The invention will be explained in greater detail through working examples. Molecular weight measurement of the polyhydrogen silsesquioxanes was carried out by gel permeation chromatography (GPC) using toluene as carrier solvent and using a polystyrene standard as reference material for construction of the molecular weight working curve.

REFERENCE EXAMPLE 1

Polyhydrogen silsesquioxane was prepared by the method taught in Japanese Patent Publication Number Sho 47-31838 as follows:

Toluenesulfonic acid monohydrate was prepared by dripping 6 moles toluene over a period of 1 hour into a mixture of 3.75 moles sulfuric acid and 2.25 moles fuming sulfuric acid at a mixture temperature of 45 C. to 60 C. and then ageing for an additional 30 minutes at 45 C. Into this product was then dripped the mixture of 1 mole trichlorosilane and 6.6 moles toluene over a period of 5 hours at 30 C. followed by ageing for 30 minutes at 45 C. After cooling and layer separation, the toluenesulfonic acid layer (lower layer) was removed. In order to remove the acid present in the upper layer, it was washed with suitable quantities of sulfuric acid/water (50/50 weight ratio), then sulfuric acid/water (25/75 weight ratio), and finally water. The water was then completely eliminated by azeotropic reflux for 1 hour. The resulting toluene solution was designated toluene solution A. Removal of the toluene from toluene solution A by reduced pressure (rotary pump) at 60 C. gave polyhydrogen silsesquioxane A. Polyhydrogen silsesquioxane A had a number-average molecular weight (Mn) of 1,650, and the value of its weight-average molecular weight/number-average molecular weight ratio (Mw /Mn) was 19.4. The impurity content of polyhydrogen silsesquioxane A is reported in Table 1. When polyhydrogen silsesquioxane A was stored for 6 months at 25 C. under nitrogen, its Mn became 28,900, and its Mw /Mn became 3.27.

EXAMPLE 1

20 g of the polyhydrogen silsesquioxane A synthesized ill Reference Example 1 was placed in a 1 L round bottom flask made of high-quality glass. The flask had been preliminarily washed with acid and then with pure water and then thoroughly dried. 80 g thoroughly dried toluene was added and a thorough dissolution was effected. The entire system was maintained at 25 C., and the interior of the system was purged with nitrogen at a rate that did not remove solvent from the system. This purging was continued until the completion of fractionation. While vigorously stirring the solution, 50 g thoroughly dried acetonitrile was dripped in over a period of 1 hour. The precipitate was eliminated after quiescence for approximately 12 hours. ,After elimination of the precipitate, another 200 g thoroughly dried acetonitrile was dripped into the solution over a period of 4 hours. Collection of the resulting precipitate and removal of the residual solvent therefrom by vacuum drying at ambient temperature yielded polyhydrogen silsesquioxane. The Mn of this polyhydrogen silsesquioxane was 11,400, its Mw /Mn was 2.88, and its yield was 24 weight % based on the polyhydrogen silsesquioxane A charged. The impurity content of this polyhydrogen silsesquioxane is reported in Table 1. When this polyhydrogen silsesquioxane was stored at 25 C. under nitrogen for 6 months, neither its Mn nor its Mw /Mn changed.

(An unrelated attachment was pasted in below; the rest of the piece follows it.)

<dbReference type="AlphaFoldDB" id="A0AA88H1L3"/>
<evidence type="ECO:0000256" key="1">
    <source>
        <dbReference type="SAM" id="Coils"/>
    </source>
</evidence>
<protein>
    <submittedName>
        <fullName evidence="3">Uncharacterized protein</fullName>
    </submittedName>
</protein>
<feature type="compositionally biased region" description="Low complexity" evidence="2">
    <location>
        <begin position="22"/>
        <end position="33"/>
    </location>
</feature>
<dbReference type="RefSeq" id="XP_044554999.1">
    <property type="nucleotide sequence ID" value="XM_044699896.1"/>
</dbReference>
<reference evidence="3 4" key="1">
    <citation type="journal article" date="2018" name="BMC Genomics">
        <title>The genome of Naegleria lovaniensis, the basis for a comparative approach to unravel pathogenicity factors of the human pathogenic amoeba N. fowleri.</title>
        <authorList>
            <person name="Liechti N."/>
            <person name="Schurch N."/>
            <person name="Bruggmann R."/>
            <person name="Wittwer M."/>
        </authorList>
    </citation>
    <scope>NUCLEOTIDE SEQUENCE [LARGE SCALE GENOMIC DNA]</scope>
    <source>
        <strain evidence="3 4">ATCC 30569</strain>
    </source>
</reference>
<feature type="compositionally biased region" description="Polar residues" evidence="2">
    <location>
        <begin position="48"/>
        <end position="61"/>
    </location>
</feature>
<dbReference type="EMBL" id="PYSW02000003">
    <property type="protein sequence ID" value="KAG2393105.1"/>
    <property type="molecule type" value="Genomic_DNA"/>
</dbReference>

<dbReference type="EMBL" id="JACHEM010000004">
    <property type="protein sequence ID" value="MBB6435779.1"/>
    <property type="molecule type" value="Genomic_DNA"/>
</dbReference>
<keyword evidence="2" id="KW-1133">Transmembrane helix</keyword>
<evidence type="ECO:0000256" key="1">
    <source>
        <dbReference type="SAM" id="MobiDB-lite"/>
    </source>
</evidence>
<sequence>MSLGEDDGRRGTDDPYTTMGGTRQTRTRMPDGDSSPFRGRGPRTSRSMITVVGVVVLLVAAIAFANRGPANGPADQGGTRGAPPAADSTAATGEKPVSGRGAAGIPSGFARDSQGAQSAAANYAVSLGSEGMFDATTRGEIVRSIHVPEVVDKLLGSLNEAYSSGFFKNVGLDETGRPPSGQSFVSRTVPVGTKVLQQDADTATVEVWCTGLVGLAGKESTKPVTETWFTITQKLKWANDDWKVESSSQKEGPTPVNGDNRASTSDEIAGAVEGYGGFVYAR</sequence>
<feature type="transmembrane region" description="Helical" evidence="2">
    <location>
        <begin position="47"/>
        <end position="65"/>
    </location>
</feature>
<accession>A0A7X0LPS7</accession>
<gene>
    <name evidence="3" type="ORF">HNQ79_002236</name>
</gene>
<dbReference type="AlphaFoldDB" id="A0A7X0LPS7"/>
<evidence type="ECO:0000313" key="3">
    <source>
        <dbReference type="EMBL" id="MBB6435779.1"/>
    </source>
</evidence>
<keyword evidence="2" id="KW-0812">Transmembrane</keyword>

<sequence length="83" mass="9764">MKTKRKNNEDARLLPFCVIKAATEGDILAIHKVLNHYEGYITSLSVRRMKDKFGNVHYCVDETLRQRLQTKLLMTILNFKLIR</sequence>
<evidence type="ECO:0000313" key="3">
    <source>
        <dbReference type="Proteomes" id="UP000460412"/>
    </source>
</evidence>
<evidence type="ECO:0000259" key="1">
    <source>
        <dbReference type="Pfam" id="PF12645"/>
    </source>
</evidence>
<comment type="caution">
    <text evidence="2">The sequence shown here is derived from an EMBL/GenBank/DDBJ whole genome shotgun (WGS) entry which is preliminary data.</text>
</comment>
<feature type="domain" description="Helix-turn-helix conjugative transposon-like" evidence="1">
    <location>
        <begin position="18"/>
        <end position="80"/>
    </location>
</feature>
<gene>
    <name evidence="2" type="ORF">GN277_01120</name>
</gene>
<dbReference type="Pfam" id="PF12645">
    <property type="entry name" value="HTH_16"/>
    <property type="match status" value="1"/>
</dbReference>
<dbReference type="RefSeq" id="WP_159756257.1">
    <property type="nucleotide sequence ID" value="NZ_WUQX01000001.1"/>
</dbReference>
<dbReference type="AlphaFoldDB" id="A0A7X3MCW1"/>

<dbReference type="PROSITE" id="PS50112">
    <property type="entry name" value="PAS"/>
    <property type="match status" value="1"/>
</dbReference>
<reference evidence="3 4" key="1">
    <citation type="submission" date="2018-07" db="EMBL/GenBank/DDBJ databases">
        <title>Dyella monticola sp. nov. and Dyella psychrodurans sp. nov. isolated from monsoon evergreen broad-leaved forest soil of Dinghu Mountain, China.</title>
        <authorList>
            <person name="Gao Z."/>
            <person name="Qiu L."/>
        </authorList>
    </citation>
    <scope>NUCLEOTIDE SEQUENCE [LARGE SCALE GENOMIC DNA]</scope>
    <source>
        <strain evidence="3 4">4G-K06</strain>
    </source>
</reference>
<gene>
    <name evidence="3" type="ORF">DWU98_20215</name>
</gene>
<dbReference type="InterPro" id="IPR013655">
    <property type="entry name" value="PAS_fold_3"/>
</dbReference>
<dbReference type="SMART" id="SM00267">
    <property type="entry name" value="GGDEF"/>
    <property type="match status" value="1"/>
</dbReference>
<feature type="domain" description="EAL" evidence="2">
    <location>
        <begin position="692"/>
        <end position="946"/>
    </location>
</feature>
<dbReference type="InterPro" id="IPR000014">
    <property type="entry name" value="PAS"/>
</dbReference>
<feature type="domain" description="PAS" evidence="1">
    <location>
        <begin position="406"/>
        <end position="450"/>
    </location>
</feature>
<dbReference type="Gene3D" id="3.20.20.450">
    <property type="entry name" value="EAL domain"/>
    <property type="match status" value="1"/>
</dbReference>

EXAMPLE 2

20 g of the polyhydrogen silsesquioxane A synthesized in Reference Example 1 was placed in a 1 L round bottom flask made of high-quality glass. The flask had been preliminarily washed with acid and then with pure water and then thoroughly dried. 80 g thoroughly dried toluene was added and a thorough dissolution was effected. The entire system was maintained at 25 C., and the interior of the system was purged with nitrogen at a rate that did not remove solvent from the system. This purging was continued until the completion of fractionation. While vigorously stirring the solution, 60 g thoroughly dried acetonitrile was dripped in over a period of 1.2 hours. The precipitate was eliminated after quiescence for approximately 12 hours. After elimination of the precipitate, another 200 g thoroughly dried acetonitrile was dripped into the solution over a period of 4 hours. Collection of the resulting precipitate and removal of the residual solvent therefrom by vacuum drying at ambient temperature yielded polyhydrogen silsesquioxane. The Mn of this polyhydrogen silsesquioxane was 9,630, its Mw /Mn was 1.81, and its yield was 18 weight % based on the polyhydrogen silsesquioxane A charged. The impurity content of this silsesquioxane was stored at 25 C. under nitrogen for 6 months, neither its Mn nor

polyhydrogen silsesquioxane is reported in Table 1. When this polyhydrogen its Mw /Mn changed.

EXAMPLE 3

20 g of the polyhydrogen silsesquioxane A synthesized in Reference Example 1 was placed in a 1 L round bottom flask made of high-quality glass. The flask had been preliminarily washed with acid and then with pure water and then thoroughly dried. 80 g thoroughly dried toluene was added and a thorough dissolution was effected. The entire system was held at 25 C., and in this case laboratory air was used for the interior of the system. While vigorously stirring the solution, 50 g thoroughly dried acetonitrile was dripped in over a period of 1 hour. The precipitate was eliminated after quiescence for approximately 12 hours. After elimination of the precipitate, another 200 g thoroughly dried acetonitrile was dripped into the solution over a period of 4 hours. Collection of the resulting precipitate and removal of the residual solvent therefrom by vacuum drying at ambient temperature yielded polyhydrogen silsesquioxane. The Mn of this polyhydrogen silsesquioxane was 12,600, its Mw /Mn was 3.1.2, and its yield was 25 weight % based on the polyhydrogen silsesquioxane A charged. The impurity content of this polyhydrogen silsesquioxane is reported in Table 1. When this polyhydrogen silsesquioxane was stored at 25 C. under nitrogen for 6 months, neither its Mn nor its Mw /Mn changed.